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Georgia’s government seeks reconciliation ahead of contested election

by | Jun 2, 2012

TBILISI, DFWatch – A government commission set up to monitor usage of administrative resources during the elections is calling for a halt in the dismissal of ministry employees before the elections are over with.

Deputy Interior Minister Eka Zghuladze released a statement on Thursday in the name of the inter-agency commission called ‘Free and Fair Elections’.

By law, the commission was set as a subsidiary of the Security Council of Georgia. It is chaired by the Secretary of the Security Council, Giga Bokeria. Its mandate is to provide for equal conditions during the upcoming parliamentary elections.

It should also keep a check on the government’s use of administrative resources, despite the fact that ministry representatives have an advisory vote in the commission.

Opposition parties and organizations can only participate in the reviewing process.

A few days ago, the commission started functioning and this is the first they make a statement in the exceedingly polarized election atmosphere.

The commission is calling for administrative structures and public schools to stop their cutbacks in staff until after the election. Zghuladze says that this is necessary to avoid the whole process being put into question.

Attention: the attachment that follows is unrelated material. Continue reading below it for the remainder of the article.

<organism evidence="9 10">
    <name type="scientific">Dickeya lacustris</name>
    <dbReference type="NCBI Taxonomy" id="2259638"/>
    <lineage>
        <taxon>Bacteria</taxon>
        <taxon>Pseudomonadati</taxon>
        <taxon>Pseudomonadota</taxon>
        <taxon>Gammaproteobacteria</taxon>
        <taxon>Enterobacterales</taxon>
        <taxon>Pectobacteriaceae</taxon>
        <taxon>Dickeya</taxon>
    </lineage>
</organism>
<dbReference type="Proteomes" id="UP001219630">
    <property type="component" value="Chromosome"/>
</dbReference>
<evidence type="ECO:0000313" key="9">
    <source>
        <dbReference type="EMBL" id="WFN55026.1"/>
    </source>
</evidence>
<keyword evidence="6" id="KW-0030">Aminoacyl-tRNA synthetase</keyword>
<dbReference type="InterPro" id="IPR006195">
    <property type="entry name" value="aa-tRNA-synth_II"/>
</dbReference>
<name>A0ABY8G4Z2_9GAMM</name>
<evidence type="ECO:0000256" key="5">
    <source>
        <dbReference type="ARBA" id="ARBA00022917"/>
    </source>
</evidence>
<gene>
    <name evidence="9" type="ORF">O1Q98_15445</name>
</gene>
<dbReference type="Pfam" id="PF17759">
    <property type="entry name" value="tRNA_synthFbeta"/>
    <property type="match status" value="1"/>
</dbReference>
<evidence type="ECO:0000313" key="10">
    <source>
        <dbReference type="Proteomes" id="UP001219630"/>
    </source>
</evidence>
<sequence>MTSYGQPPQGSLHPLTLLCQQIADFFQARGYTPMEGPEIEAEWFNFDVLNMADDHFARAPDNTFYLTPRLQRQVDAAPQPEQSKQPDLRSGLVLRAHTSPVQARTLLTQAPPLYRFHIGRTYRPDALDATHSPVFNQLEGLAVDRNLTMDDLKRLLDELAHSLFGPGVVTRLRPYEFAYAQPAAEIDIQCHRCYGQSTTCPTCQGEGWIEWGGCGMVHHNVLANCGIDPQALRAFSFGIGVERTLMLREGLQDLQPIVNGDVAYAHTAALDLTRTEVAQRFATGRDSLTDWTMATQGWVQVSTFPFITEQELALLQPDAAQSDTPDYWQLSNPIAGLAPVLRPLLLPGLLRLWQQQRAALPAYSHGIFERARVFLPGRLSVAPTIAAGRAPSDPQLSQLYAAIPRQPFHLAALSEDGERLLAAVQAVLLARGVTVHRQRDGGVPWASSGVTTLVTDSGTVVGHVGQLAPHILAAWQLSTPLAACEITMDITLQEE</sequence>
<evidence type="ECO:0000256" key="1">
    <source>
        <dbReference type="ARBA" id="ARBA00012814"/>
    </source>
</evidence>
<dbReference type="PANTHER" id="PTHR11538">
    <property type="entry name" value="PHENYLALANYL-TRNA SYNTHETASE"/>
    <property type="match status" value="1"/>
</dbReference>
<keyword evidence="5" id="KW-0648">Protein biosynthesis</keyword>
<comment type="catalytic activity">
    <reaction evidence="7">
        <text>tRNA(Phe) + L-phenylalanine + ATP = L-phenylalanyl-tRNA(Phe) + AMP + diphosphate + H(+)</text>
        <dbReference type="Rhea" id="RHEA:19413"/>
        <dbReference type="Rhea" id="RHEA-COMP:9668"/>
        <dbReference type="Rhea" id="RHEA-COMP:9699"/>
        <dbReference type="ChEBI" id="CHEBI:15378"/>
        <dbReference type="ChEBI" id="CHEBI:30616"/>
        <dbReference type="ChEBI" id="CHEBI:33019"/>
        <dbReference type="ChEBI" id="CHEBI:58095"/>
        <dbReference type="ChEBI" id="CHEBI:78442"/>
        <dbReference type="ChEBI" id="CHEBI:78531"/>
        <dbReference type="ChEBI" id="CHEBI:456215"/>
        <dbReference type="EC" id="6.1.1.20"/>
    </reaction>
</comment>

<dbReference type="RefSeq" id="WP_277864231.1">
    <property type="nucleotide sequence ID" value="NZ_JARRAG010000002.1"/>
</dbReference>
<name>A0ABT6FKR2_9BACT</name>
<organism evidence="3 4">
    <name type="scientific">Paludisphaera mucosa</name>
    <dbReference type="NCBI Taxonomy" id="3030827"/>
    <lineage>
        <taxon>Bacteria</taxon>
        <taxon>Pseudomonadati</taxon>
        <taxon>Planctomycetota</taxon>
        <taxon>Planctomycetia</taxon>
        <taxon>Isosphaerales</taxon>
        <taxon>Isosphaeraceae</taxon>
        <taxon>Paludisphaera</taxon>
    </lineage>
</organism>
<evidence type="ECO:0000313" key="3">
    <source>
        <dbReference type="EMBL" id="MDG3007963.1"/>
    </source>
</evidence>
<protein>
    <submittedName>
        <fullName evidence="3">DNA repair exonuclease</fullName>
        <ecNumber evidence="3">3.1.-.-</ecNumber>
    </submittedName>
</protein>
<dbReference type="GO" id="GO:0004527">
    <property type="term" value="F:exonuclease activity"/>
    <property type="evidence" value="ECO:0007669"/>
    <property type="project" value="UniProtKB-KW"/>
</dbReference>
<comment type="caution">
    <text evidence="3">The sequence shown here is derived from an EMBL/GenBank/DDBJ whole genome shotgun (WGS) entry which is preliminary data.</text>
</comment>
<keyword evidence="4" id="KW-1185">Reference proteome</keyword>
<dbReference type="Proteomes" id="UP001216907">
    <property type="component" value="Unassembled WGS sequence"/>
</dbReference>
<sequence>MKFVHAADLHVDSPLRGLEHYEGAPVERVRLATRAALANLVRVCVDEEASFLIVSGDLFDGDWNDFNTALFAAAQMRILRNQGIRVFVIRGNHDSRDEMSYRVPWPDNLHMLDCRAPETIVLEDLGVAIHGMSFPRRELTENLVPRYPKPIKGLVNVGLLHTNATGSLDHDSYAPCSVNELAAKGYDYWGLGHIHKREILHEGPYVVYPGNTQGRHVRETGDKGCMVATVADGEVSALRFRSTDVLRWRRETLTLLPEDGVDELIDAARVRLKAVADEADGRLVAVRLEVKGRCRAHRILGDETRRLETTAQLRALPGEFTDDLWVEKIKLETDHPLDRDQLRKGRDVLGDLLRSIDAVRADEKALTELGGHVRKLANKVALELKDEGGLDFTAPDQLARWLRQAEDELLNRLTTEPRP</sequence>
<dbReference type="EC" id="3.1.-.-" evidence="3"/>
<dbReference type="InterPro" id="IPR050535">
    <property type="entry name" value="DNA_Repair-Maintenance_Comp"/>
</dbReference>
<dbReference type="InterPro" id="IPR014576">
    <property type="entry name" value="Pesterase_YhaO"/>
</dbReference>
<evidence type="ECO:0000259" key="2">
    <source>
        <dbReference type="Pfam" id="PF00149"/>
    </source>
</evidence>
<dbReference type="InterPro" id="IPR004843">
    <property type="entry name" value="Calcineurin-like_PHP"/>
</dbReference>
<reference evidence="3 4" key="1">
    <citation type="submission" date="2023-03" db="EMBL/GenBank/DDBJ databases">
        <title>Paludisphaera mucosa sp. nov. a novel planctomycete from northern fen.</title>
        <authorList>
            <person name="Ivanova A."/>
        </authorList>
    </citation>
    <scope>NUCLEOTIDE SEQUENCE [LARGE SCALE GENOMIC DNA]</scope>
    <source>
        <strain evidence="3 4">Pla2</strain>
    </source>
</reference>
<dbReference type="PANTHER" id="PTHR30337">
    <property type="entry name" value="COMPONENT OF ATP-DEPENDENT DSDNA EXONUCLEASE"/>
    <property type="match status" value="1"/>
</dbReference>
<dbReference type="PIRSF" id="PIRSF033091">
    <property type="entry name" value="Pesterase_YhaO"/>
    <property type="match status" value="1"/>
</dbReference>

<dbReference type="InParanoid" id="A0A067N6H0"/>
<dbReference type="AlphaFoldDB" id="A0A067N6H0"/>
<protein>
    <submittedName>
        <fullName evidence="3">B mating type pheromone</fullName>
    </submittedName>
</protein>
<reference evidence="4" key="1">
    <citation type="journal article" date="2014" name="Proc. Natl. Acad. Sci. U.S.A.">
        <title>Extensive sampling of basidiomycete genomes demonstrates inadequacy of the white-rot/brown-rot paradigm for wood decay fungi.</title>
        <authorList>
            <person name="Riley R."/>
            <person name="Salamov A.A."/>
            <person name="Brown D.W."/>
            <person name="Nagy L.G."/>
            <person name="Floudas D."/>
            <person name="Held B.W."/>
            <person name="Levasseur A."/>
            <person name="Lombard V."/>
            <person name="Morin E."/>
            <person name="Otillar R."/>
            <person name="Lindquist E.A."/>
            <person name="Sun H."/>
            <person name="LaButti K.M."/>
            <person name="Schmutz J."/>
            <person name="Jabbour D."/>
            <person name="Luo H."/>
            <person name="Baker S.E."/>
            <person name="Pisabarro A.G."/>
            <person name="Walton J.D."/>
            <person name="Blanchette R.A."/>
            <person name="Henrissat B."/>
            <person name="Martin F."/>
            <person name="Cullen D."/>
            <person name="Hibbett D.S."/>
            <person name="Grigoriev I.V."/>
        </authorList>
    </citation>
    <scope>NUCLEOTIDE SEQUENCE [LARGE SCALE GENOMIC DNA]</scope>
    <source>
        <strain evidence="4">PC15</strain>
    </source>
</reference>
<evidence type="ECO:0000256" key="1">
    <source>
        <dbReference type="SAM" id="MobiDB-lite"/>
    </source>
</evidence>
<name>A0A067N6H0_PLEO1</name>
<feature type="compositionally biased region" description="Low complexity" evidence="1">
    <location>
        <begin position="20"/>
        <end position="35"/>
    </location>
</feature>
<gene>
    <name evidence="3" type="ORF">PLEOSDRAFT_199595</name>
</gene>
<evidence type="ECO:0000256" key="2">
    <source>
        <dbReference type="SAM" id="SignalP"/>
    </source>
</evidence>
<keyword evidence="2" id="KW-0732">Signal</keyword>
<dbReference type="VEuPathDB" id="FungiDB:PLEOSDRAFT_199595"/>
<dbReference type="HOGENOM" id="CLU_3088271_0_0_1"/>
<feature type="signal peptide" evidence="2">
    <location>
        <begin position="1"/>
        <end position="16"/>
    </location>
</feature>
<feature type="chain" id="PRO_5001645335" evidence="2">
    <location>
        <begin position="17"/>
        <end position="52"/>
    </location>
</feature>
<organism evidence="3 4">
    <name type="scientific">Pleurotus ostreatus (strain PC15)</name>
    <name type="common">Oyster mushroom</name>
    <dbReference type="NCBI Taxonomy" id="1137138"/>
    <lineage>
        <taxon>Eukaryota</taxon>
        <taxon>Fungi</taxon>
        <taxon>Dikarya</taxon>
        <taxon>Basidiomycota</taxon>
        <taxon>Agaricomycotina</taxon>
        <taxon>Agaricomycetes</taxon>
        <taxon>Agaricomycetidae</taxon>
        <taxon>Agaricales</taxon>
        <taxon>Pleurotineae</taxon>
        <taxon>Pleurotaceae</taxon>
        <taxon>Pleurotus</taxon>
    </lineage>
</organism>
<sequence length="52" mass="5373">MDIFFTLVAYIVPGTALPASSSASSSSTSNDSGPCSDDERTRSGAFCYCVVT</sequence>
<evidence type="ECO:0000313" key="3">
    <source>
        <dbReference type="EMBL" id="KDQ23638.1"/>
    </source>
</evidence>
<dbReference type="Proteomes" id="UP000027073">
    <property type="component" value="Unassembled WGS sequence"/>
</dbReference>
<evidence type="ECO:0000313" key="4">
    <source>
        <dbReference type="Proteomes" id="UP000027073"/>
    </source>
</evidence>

Many are expecting education minister Dimitry Shashkin to be planning mass-firing of teachers, in light of the recent dismissal of the head of the examinsations center. If he so desires, he could use as a reason the future of reforms in the education system, as was the official background for the firing of Maya Miminoshvili.

The inter-agency commission’s move is not unexpected. After the firing of Miminoshvili, there is an expectation in society that education minister Shashkin will also fire others in his ministry. This comes while many believe there might have been a political motivation for the firing, which Miminoshvili herself has said; that she was dismissed because of the political activism of her closest family.

But Zghuladze did not address Shashkin’s controversial decision. She focused on the issue of firing teachers in general, explaining that the inter-agency commission started working a week ago and has met with stakeholders in Tbilisi’s think tank community.

Zghuladze says several organizations have expressed concern that a number of dismissals may be politically motivated. She says her commission holds the position that it is unacceptable and illegal to fire a public servant because of his or her political views, or that of their family members.

Deputy Foreign Minister Nino Kalandadze explains that the latest dismissals which parts of society believe was politically motivated should become subject for further enquiry.

“But we also should consider that optimization and downsizing is currently in progress in within several sectors in the country. So it may be hard to identify for what reasons specific persons were fired.”

She made reference to NGOs that assume that headmasters of some public schools fires employees on political grounds.

The minister responded to her statement by saying that the ministry is not planning to fire teachers.

 



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